Antenna failure on Discovery space shuttle hampers mission
The loss of the radar antenna will make it harder for Discovery both to dock with the International Space Station and to determine whether the space shuttle's heat tiles are damaged.
Tony Gray and Tom Farrar/NASA/AP
After a virtually flawless launch Monday morning, the space shuttle Discovery and its seven-member crew are gearing up for their arrival at the International Space Station in the wee hours of Wednesday morning.
When the orbiter arrives, however, the crew will conduct their final approach without the benefit of the radar that the space shuttle commander usually has at his disposal to help him guide the craft.
The radar, used during the final 25 miles of the approach, relies on an antenna that failed to work properly when astronauts tried to activate it just after reaching orbit. The antenna, about three feet across, also is used to send and receive images, data, videos, and voice at high data speeds.
"The team did a significant amount of troubleshooting to try to get that system working, but so far that's been unsuccessful," acknowledged LeRoy Cain, who chairs the mission management team, during a press briefing Tuesday evening.
The shuttle crew trains for failures such as this, he continued, and has other tools at hand to help with final approach and docking.
He anticipates a smooth docking Wednesday.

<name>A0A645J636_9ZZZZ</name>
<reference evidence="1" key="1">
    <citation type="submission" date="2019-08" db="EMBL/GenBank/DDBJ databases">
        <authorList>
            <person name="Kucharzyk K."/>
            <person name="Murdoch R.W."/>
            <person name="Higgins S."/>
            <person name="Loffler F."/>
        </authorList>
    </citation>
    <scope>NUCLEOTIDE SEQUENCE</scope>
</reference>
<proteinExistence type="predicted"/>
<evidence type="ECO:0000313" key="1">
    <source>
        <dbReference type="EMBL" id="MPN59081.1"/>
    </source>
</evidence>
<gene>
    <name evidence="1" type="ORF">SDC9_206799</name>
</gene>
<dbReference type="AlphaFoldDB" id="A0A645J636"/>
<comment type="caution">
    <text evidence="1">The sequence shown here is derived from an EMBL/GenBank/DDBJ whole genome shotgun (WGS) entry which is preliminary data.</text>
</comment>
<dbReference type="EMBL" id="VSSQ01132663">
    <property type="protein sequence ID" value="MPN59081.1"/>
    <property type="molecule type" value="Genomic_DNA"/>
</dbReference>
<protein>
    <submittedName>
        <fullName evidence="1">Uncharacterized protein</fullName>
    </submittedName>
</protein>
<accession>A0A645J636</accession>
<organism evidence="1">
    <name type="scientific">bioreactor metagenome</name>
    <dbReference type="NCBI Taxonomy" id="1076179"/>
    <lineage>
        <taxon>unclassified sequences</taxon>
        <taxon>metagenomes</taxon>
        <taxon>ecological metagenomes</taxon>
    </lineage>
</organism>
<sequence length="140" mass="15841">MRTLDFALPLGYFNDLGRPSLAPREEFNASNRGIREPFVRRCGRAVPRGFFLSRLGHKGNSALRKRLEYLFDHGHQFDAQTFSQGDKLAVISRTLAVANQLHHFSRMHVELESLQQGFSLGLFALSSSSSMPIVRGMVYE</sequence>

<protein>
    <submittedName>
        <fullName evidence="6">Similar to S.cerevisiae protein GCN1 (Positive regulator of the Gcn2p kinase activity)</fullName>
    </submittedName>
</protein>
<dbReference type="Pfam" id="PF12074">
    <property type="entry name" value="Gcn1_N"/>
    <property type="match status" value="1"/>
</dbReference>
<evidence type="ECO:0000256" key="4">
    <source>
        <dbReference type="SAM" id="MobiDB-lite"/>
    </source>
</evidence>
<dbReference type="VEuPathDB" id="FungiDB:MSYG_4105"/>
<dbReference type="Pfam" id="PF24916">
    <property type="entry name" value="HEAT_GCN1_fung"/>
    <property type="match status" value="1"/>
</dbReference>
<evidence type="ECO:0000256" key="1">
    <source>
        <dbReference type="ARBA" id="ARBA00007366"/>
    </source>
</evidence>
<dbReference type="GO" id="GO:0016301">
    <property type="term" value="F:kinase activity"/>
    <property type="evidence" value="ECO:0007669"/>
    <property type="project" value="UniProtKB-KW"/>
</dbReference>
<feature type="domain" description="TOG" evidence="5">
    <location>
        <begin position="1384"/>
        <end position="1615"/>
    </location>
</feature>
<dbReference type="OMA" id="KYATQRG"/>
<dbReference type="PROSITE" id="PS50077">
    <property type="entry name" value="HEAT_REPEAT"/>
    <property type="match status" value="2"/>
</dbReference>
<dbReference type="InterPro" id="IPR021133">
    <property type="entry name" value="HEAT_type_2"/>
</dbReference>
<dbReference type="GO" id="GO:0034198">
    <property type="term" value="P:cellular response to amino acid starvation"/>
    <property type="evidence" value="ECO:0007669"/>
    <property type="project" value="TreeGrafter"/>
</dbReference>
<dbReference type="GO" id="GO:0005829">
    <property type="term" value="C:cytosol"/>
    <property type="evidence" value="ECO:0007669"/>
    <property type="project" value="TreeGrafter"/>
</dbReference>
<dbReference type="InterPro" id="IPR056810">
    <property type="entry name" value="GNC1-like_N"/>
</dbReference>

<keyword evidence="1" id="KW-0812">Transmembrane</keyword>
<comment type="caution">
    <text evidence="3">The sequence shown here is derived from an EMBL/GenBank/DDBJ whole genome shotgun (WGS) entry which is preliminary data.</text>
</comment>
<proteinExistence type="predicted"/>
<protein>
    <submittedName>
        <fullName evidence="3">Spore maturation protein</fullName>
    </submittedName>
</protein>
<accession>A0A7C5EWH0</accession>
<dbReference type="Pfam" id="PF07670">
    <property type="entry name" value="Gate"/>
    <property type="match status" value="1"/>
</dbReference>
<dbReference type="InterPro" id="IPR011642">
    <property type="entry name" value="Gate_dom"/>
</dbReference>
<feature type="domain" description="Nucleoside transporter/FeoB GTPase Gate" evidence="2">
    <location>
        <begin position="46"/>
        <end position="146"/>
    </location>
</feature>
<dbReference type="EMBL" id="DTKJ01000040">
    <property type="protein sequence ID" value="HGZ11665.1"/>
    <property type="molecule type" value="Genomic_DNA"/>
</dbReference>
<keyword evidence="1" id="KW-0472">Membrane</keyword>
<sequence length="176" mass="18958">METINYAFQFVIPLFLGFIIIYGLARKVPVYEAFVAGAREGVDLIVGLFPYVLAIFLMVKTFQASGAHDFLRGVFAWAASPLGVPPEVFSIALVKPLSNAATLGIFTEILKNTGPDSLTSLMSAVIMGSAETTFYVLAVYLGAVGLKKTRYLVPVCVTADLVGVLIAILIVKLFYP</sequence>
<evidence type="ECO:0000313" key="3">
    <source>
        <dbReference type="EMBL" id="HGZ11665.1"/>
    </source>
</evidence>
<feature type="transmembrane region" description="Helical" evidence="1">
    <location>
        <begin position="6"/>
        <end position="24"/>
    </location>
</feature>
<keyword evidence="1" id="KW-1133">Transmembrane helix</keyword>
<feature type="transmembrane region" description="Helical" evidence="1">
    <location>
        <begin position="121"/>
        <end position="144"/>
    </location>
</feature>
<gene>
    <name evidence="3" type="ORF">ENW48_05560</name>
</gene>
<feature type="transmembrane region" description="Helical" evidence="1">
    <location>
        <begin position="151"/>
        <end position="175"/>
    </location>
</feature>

The mission is expected to continue
The meat of the mission starts shortly after the shuttle docks with the station, an event currently scheduled for 3:44 a.m.
Discovery is delivering some eight tons of supplies and hardware to the International Space Station. The mission also calls for three spacewalks designed to help prepare the station for the post-shuttle era and the loss of the orbiters' considerable resupply capabilities.
But the loss of the antenna puts a crimp in the crew's ability to beam back data from their inspection of the shuttle's tiles – a procedure they perform with a laser scanner mounted on the tip of an extension to the orbiter's robotic arm.
Instead of getting quick feedback on whether the orbiter sustained any damage to its crucial thermal protection system, or whether mission managers see a need for a second, "focused" inspection if the first inspections turns up something unusual, the crew will have to wait until they've docked with the station to send the data to Houston.
Tile flew off soon after launch
Images taken from the ground during launch showed what appeared to be a tile flying off the back edge of the orbiter's tail some 42 seconds after launch.
"That is an item of interest for us," Mr. Cain said. Engineers are looking at the event to try to determine what the object was and how large it was.
If it was tile, its loss may be less worrisome than it might appear.
Cain notes that the heat-resistant tiles at that location are used to protect the surfaces from the heat of the shuttle's engines. On re-entry, the tail's trailing edge doesn't encounter the intense heating the orbiter's underside, nose, and wing leading edges must endure.
"This is going to turn out to be a non-issue for us; that's what I expect," he said.
But over the next several days, engineers will be analyzing the event to make sure that's the case.